installation of the steelwork to carry the new frames was organised, and all we had to do
was wait for the jobs to be scheduled. Some of the locals dismantled all the fittings in
early February this year and the KCACR BRF gang turned up the following week to take the
bells out. A party visited Whitechapel in March to see the casting of the new trebles, and
all eight came back to Brasted in the first week in May, preceded by the new frame.
Hanging a few bells in an existing
frame and adding a couple more pits to accommodate two new bells sounds a pretty simple
task: having been what was charmingly described as the fit, able-bodied assistance
to the bellhangers on the Brasted project for five weeks I can assure readers that this
assumption is naïve in the extreme! On 19 April, the bells still being at Whitechapel,
the first operation was to lift and install the steelwork for the new frame. We were
grateful for the help of a ringer from a neighbouring village for part of this operation,
which involved hauling around half a ton of steel 60 feet up the tower, aligning it in the
holes already cut in the walls by the builders, and tightening up some 200 very large nuts
and bolts big boys Meccano, it was dubbed by some wag. Just multiply your old
4BAs by a factor of around 8 and you have an idea of what was involved. Once all this was
done, the builders came back and filled in the holes and secured the steels for us. We
later discovered that theyd not made an especially good job of clearing up the
chunks of stone excavated from the holes, and we are still having the odd descent of
rubble as the bells are rung.
On 2 May, work started in earnest on preparing the old frame
for the new fittings, with twelve new slots being cut into the timber to house the new
bearing plates (were talking about chiselling oak to a depth of about an inch and
about 2 by 9 inches in area, so this is no mean feat). Everything has to be absolutely
level in every direction, of course. While this was going on, the 40 new tierods to secure
the frame were being installed. These rods are around 5 feet long and about three-quarters
of an inch in diameter and seemingly weigh a ton apiece (slight poetic licence here, but
by the time one gets to tierod number 37 or so, a little latitude is permissible).
Eventually most, but by no means
all, of the preparatory work was done, and the bells returned from Whitechapel on 9 May.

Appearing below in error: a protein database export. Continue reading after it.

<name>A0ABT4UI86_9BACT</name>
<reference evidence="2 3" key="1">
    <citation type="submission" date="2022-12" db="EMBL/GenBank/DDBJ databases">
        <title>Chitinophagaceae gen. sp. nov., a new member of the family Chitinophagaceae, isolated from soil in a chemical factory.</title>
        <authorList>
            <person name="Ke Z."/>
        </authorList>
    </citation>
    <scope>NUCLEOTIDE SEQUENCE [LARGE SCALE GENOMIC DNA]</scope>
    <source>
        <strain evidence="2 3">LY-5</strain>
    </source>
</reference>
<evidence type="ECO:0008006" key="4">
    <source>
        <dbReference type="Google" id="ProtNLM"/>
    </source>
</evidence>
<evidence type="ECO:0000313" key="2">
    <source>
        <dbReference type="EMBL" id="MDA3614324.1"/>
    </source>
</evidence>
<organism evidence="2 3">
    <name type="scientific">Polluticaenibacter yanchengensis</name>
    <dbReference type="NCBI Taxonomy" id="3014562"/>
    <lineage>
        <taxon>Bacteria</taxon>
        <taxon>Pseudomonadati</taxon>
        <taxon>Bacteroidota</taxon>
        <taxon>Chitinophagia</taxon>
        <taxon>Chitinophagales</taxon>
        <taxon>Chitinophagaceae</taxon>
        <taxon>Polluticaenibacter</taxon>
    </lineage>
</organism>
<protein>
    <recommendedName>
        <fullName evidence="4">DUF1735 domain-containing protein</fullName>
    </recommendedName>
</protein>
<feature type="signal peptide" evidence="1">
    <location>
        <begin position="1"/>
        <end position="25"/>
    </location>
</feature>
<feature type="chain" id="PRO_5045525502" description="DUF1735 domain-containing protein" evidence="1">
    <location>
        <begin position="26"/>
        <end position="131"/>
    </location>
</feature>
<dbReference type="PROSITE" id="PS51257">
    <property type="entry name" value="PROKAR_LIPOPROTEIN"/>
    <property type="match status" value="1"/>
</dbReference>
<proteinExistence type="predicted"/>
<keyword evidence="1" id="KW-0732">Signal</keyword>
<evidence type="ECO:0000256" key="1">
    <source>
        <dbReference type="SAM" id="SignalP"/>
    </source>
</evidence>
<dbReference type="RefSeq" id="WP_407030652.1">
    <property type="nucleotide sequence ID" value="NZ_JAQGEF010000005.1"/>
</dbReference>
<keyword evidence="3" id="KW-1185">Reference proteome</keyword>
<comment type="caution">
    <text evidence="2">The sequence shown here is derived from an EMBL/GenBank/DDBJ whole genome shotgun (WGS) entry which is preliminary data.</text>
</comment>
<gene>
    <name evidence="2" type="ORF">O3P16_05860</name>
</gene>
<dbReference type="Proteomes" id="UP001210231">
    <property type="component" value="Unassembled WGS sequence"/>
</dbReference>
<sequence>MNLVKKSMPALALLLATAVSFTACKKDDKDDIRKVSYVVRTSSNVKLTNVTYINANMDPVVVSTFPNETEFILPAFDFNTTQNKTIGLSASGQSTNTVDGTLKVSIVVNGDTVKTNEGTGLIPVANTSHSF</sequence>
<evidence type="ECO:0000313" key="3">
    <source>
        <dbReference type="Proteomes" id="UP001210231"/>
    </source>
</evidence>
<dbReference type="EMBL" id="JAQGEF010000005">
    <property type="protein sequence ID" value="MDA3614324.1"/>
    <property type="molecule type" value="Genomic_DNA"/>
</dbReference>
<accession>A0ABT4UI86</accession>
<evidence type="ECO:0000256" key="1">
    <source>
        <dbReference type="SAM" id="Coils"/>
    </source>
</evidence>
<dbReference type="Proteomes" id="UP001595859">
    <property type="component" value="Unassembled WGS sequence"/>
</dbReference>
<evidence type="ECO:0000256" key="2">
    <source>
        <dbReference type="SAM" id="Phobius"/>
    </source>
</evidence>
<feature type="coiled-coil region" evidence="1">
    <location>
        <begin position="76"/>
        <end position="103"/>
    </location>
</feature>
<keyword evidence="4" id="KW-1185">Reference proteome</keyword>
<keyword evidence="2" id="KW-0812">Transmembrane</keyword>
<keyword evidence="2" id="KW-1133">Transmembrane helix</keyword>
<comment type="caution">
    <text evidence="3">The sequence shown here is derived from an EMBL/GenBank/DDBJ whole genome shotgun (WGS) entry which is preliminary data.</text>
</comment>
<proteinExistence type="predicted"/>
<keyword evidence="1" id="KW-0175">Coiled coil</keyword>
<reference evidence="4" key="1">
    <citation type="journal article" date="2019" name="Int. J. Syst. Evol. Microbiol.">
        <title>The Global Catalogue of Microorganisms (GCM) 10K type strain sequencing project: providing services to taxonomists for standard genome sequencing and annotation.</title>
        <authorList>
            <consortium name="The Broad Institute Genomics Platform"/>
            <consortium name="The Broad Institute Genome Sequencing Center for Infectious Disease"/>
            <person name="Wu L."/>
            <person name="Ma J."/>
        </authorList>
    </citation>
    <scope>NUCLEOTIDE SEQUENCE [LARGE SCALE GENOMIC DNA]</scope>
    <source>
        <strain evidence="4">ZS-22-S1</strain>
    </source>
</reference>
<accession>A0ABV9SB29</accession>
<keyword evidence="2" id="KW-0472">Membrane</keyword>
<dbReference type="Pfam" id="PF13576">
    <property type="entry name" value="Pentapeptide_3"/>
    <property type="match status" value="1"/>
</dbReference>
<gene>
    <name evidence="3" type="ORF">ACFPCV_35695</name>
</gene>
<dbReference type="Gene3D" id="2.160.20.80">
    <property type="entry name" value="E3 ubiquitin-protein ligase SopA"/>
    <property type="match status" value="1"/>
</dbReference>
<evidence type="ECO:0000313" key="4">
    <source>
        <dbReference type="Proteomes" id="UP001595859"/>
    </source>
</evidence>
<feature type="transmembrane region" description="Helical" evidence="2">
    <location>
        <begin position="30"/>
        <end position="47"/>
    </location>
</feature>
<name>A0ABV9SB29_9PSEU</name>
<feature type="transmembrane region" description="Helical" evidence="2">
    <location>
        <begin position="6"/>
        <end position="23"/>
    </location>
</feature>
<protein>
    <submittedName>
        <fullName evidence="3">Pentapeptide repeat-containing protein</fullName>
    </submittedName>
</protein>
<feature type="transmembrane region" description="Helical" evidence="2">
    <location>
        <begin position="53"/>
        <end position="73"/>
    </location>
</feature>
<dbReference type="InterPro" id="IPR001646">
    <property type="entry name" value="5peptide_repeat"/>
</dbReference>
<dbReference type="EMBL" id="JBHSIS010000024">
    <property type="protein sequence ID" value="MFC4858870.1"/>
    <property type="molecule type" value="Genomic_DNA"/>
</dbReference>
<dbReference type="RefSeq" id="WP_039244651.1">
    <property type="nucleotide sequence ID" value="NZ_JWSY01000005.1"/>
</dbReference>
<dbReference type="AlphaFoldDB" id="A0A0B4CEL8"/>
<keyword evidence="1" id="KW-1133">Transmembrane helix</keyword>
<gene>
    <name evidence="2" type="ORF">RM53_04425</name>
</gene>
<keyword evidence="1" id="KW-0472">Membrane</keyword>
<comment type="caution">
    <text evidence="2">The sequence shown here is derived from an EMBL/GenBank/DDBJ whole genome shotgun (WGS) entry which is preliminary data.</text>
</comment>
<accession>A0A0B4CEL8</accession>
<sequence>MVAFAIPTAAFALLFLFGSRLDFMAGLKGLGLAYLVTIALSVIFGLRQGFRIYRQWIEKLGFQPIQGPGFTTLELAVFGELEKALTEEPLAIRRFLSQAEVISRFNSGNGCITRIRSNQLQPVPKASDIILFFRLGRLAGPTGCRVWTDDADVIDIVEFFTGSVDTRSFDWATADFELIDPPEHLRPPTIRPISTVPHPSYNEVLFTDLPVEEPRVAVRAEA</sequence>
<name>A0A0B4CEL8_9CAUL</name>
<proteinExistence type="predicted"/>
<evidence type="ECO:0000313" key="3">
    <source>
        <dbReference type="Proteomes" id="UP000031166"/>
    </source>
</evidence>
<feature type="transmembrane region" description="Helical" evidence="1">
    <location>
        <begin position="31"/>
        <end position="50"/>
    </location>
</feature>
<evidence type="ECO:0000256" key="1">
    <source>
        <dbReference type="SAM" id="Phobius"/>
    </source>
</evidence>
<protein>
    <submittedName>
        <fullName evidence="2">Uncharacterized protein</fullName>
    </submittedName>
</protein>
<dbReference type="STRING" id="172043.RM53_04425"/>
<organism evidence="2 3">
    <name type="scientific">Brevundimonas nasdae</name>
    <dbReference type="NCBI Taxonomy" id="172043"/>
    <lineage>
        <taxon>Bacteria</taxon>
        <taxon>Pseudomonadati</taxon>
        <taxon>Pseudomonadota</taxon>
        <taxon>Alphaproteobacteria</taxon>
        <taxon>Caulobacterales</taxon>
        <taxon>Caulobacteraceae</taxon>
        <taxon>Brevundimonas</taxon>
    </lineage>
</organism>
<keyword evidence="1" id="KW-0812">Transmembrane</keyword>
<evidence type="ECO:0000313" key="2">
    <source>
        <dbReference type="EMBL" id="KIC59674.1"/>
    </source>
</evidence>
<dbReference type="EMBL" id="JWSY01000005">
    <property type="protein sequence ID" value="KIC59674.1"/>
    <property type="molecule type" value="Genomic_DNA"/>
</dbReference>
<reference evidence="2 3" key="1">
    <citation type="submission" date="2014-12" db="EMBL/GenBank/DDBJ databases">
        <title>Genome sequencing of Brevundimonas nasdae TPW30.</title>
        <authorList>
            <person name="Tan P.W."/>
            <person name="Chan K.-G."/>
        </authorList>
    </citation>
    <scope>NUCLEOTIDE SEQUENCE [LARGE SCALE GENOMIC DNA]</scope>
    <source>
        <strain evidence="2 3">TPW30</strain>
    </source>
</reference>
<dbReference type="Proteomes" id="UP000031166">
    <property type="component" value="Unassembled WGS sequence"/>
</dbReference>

Lifting them up to the bellchamber was a fairly slow process, governed to a great extent
by the amount of room there was to manoeuvre each bell once it reached the top. For
instance five and six, being in the new frames, had to be shoehorned into position before
completion of their frames could begin. The next couple of weeks were spent hanging the
bells and aligning bearings etc this had to be done in conjunction with frame
tightening using the new tierods, which caused a few headaches at times. Then came all
those unexciting but essential niceties like pulleys, stays and sliders, which help to
make ringing so much easier, but do take a devil of a time to fit.
However, despite your scribe
becoming a grandfather, attending the Central Council meeting, and generally being a pain
to everyone, all was declared OK for a tryout on 2 June, followed by our first 8-bell
practice the following evening. The dedication 12 June was attended by a full congregation
of parishioners and ringers from near and far, and all who took part in the ringing on
that morning felt that the job had been a great success, with both the go and the sound of
the bells being a more than somewhat improvement on the previous installation.
Saying a mere thank you
to all those involved with this project over the past two and a half years seems a bit
inadequate, but thank you all the same.
The first quarter on the eight
included many people whod made a substantial contribution to the fundraising
Kent. 2 Oct, 1260 Grandsire Triples: Annie Brook (first on 8) 1,
Tessa Worthington 2, Astrid Fairclough 3, Eric Roughley 4, Bobbie Fairclough (first on 8
inside) 5, Catherine Lewis (C) 6, Anthony Leeves 7, Frank Lewis 8.
First quarter on the newly augmented 8.
Wedding compliment to David Arnold and Nicola Murkin, daughter of Patricia and mother of
Ella, both Brasted ringers. The band would also like to associate the ringing with Bob
Sherlock, retired Tower Captain.
By the way, for
those interested in such things, the tenor now weighs in at a rather slimmer
9-2-4 and its note is G flat. And, yes, were still widdershins and proud of it.